Goolsbee out at CEA?

I'm flabbergasted.  If true, this is a bloody embarassment:

Chicago economist Austan Goolsbee -- once the chief economic adviser to candidate Barack Obama -- may be less of a shoo-in to chair Obama's White House Council of Economic Advisers than his admirers once imagined.

The Obama transition team is interviewing to find a woman, perhaps a minority woman, to fill the CEA chair -- a Senate-confirmed position. Informed sources suggest the candidates on the CEA list now include Princeton University economics and public affairs professor Cecilia Elena Rouse, whose specialty is labor economics. The hunt for a woman, explained several sources close to the transition deliberations, is aimed at broadening the white-male cast of the White House team assembled to date (the current tally of announced picks is 3 women, 9 men).

Goolsbee, a respected University of Chicago professor, remains in contention for other administration posts, the sources added.

I take nothing away from Professor Rouse.  But she's a labor economist with a heavy, heavy specialty in returns to education.  Goolsbee, by contrast, focuses on taxation and capital formation.  Right now, I'd say the latter is our bigger concern.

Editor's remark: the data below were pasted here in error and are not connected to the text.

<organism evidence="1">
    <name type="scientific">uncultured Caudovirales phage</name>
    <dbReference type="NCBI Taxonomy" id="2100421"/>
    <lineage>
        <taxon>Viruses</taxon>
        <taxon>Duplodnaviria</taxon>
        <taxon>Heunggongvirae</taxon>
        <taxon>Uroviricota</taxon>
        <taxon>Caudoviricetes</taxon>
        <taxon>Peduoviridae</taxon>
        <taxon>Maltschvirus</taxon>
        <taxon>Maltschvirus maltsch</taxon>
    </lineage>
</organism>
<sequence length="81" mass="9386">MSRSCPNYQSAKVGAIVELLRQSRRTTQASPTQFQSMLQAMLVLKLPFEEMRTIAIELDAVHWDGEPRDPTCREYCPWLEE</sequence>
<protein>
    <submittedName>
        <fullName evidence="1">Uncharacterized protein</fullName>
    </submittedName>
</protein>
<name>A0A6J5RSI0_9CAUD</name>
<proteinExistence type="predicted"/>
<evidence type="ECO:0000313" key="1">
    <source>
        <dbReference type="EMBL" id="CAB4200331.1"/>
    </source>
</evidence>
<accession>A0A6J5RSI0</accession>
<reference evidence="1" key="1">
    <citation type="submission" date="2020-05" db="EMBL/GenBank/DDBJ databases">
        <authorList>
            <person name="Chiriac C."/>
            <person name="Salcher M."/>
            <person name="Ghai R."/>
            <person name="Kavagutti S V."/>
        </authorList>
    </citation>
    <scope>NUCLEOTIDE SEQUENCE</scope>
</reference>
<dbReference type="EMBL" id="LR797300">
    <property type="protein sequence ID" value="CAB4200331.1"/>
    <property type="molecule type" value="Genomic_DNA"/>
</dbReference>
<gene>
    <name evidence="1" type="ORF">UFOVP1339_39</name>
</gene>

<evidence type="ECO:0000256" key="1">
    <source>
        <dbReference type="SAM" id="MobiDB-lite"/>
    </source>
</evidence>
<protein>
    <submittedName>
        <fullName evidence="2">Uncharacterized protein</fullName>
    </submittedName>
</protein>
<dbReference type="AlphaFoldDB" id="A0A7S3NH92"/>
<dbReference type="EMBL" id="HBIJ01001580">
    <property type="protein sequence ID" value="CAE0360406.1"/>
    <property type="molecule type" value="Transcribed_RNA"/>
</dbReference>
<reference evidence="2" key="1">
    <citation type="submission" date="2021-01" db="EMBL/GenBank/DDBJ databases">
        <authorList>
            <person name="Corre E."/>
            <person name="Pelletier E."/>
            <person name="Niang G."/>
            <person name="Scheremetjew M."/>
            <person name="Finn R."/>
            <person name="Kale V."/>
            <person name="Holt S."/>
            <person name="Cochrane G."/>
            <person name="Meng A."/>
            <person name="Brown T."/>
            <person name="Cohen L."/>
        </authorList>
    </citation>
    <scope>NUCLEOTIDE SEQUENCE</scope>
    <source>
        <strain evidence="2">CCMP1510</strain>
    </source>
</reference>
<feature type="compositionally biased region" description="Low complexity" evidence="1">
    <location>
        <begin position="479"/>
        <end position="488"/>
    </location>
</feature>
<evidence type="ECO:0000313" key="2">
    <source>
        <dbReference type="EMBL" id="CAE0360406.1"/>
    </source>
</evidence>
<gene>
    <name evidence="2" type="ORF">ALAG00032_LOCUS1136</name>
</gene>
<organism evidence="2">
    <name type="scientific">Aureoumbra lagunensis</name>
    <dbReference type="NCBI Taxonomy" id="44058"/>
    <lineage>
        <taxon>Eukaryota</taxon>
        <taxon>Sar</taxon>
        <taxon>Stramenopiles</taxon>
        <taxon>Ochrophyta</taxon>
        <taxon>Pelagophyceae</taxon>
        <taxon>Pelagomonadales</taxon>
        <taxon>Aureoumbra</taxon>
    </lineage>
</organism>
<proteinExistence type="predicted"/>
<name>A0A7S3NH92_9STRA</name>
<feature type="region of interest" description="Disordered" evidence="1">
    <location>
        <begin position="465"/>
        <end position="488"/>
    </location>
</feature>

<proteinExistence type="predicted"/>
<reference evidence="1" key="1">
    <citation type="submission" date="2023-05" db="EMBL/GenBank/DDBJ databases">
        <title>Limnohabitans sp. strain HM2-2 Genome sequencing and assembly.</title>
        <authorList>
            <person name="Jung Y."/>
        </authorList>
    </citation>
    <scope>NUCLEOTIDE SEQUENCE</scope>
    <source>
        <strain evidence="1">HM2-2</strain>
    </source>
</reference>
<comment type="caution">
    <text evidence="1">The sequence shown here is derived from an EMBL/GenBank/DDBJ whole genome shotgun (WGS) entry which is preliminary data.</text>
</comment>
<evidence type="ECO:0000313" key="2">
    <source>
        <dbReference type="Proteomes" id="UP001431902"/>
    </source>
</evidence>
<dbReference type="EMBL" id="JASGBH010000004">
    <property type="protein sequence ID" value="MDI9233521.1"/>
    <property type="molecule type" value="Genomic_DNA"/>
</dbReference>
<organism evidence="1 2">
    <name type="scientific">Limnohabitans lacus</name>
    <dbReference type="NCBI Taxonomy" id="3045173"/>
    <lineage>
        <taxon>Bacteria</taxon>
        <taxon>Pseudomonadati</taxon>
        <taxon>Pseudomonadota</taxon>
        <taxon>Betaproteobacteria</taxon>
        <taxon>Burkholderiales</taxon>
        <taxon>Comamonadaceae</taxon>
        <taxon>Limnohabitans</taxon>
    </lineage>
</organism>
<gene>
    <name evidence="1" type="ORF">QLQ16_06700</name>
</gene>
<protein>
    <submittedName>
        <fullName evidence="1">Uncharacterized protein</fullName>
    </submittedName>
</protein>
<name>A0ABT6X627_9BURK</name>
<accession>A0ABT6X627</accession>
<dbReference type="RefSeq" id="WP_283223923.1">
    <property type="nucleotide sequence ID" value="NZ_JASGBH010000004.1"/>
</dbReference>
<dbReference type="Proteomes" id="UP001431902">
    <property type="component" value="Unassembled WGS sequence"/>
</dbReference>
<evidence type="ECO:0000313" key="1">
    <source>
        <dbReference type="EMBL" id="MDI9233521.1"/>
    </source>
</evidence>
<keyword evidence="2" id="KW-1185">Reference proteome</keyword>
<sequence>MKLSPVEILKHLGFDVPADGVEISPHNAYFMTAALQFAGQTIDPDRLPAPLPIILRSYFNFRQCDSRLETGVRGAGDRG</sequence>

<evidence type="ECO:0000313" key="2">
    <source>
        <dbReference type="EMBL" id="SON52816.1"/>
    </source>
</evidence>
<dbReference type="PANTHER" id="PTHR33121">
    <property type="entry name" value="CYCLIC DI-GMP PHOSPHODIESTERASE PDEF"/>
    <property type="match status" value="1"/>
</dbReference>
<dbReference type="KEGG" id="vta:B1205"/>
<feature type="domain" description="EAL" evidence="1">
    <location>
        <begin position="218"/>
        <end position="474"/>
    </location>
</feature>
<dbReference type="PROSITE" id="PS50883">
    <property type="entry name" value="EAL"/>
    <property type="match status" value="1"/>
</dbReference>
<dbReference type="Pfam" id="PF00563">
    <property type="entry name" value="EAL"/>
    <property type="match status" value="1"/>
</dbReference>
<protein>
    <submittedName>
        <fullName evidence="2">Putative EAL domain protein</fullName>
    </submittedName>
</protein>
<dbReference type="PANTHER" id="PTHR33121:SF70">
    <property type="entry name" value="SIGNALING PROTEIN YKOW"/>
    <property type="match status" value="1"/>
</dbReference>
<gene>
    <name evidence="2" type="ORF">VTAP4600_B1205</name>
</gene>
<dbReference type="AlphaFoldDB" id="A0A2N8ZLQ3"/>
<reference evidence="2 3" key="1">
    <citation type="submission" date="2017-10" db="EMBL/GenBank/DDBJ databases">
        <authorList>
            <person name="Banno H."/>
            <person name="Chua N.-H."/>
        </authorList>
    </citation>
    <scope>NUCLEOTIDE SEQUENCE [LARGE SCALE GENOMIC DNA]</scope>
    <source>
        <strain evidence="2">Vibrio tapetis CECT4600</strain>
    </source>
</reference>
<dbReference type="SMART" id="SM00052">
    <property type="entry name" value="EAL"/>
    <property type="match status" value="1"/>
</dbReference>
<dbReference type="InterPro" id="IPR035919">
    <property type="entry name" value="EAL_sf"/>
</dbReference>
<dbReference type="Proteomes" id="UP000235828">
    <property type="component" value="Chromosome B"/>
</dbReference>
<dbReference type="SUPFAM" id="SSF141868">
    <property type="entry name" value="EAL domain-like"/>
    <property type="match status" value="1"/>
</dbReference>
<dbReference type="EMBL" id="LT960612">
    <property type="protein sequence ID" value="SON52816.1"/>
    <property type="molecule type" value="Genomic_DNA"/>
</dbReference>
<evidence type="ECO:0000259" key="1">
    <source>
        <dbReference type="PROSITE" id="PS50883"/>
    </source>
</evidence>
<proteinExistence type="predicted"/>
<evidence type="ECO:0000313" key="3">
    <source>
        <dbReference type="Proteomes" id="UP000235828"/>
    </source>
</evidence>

More to the point, the worst financial crisis in seventy years is really not the time to see if you can brighten up the CEA offices with a nice, decorative matched set of X chromosomes.  Goolsbee has been advising Obama since the beginning; presumably, this is some sort of testimony to the esteem in which Obama holds his competence.  Throwing him overboard now makes this look like less of a "plus factor" and more like Obama is much less concerned with competence than painting a pretty picture for voters.  Given the stakes, that's more than a little irresponsible.

Needless to say, given that Obama's sterling choice of highest-caliber economic advisors was one of my main reason for supporting him, my regret is mounting faster than ever.

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Megan McArdle is a columnist at Bloomberg View and a former senior editor at The Atlantic. Her new book is The Up Side of Down.

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